"clientSecret": "<here you client secret>",
"discoveryEndpoint": "<here your app tenant ID on Azure>/v2.0",
"scopes": [
"claimMapping": {
"email": "preferred_username"
"kind": "google",
"emailPattern": "^[email protected]quot;,*
"parameters": {
"clientId": "<here your client ID>",
"clientSecret": "<here your client secret>",
"discoveryEndpoint": "",
"scopes": [
Some of the values come from the "Create an OAuth 2.0 app" section but there are some additional parameters:
  • <your-org-slug> is a "slug" name of your organization in Contiamo Platform (you can see it as the last segment of the URL path when you login).
  • emailPattern is a regular expression that every user's email must match in order to be authenticated. .* means any, ^.*$ means all emails in domain.
  • parameters.discoveryEndpoint is a provider-specific URL for the Open ID Connect protocol. Mind the presence of the tenant ID in the URL for Azure.
  • scopes is a set of scopes that the provider requires in order to authenticate a user via Open ID Connect and get its email and name.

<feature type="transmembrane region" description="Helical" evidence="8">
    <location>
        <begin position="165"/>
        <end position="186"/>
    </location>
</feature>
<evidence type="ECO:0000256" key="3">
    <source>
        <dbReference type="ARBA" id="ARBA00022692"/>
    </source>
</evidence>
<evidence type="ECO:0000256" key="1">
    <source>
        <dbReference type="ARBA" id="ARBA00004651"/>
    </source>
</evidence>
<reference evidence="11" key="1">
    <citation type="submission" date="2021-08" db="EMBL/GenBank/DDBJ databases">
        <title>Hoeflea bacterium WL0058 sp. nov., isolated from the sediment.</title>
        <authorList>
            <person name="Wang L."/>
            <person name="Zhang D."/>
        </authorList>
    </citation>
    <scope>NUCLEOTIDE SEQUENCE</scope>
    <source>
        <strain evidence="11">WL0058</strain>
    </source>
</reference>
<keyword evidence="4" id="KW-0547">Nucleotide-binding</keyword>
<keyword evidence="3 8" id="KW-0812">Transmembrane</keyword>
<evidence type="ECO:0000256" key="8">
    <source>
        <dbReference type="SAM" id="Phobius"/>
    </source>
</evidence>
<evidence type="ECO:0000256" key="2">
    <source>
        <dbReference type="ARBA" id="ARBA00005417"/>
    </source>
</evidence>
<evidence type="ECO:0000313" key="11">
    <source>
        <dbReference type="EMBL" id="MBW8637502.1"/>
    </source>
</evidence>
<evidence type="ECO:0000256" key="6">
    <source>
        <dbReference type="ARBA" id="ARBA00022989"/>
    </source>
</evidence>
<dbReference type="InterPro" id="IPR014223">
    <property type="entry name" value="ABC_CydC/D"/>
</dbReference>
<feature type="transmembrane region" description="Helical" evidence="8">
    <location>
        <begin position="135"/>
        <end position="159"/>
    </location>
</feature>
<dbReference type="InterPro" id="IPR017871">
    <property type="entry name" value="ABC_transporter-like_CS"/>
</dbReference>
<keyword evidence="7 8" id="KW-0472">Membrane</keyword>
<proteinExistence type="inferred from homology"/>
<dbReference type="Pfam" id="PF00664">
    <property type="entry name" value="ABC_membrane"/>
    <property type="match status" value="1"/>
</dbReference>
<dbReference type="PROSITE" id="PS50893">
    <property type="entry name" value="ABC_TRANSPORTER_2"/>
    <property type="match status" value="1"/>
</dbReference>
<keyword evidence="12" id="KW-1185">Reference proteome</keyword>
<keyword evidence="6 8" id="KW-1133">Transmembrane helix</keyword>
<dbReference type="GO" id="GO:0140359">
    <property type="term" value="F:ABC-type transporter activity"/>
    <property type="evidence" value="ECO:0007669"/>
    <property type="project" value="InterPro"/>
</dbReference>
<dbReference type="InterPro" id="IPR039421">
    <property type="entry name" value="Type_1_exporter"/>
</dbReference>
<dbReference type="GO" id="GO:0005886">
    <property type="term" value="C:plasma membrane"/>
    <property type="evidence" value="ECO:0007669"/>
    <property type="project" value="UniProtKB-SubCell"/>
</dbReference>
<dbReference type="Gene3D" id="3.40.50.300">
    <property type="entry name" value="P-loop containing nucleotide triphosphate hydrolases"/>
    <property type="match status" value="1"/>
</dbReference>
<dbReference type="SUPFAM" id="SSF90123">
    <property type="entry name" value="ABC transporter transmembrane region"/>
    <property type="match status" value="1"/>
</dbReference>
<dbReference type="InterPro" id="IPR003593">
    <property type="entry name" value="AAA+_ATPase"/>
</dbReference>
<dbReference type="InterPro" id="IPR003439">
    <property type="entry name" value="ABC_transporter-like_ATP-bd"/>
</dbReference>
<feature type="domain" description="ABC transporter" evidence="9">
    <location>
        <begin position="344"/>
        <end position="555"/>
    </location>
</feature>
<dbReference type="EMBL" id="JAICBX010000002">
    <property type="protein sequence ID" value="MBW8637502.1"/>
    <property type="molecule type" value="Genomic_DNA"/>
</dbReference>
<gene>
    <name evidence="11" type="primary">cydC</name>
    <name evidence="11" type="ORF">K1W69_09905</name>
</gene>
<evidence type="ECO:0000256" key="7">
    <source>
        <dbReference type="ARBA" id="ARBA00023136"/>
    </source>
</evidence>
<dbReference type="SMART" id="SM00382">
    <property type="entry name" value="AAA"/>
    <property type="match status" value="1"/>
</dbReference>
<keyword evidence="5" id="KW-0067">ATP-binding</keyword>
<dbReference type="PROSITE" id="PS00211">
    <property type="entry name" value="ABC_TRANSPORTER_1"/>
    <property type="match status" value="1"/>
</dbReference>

• 'claimMappingis a set of overrides for claim names used to extract the information about the user. By default,emailclaim is used for getting an email andnameclaim is used for getting the full name of the user. For reasons mentioned in the "Create an OAuth 2.0 app" section you might need to changeemailtopreferred_username` or depending on your configuration map the claims to something else.
This configuration file is strictly confidential and must be stored in a safe manner (e.g. as a Kubernetes secret) and must be never exposed to unauthorized staff.
The file is being read only on server startup, to apply a change you'd need to restart the server.

Server flag

The final step is to enable the configuration using a server flag.
Set the --auth-providers-config-file flag (empty string by default) to a full path to the configuration file from the previous section. If the file is missing required values or the path is wrong, the server will crash on startup and you'll see the error message in logs. This makes it easier to debug and troubleshoot the configuration problems before the users face them during login. It's safe to use an empty value which disables external authentication and runs the server normally.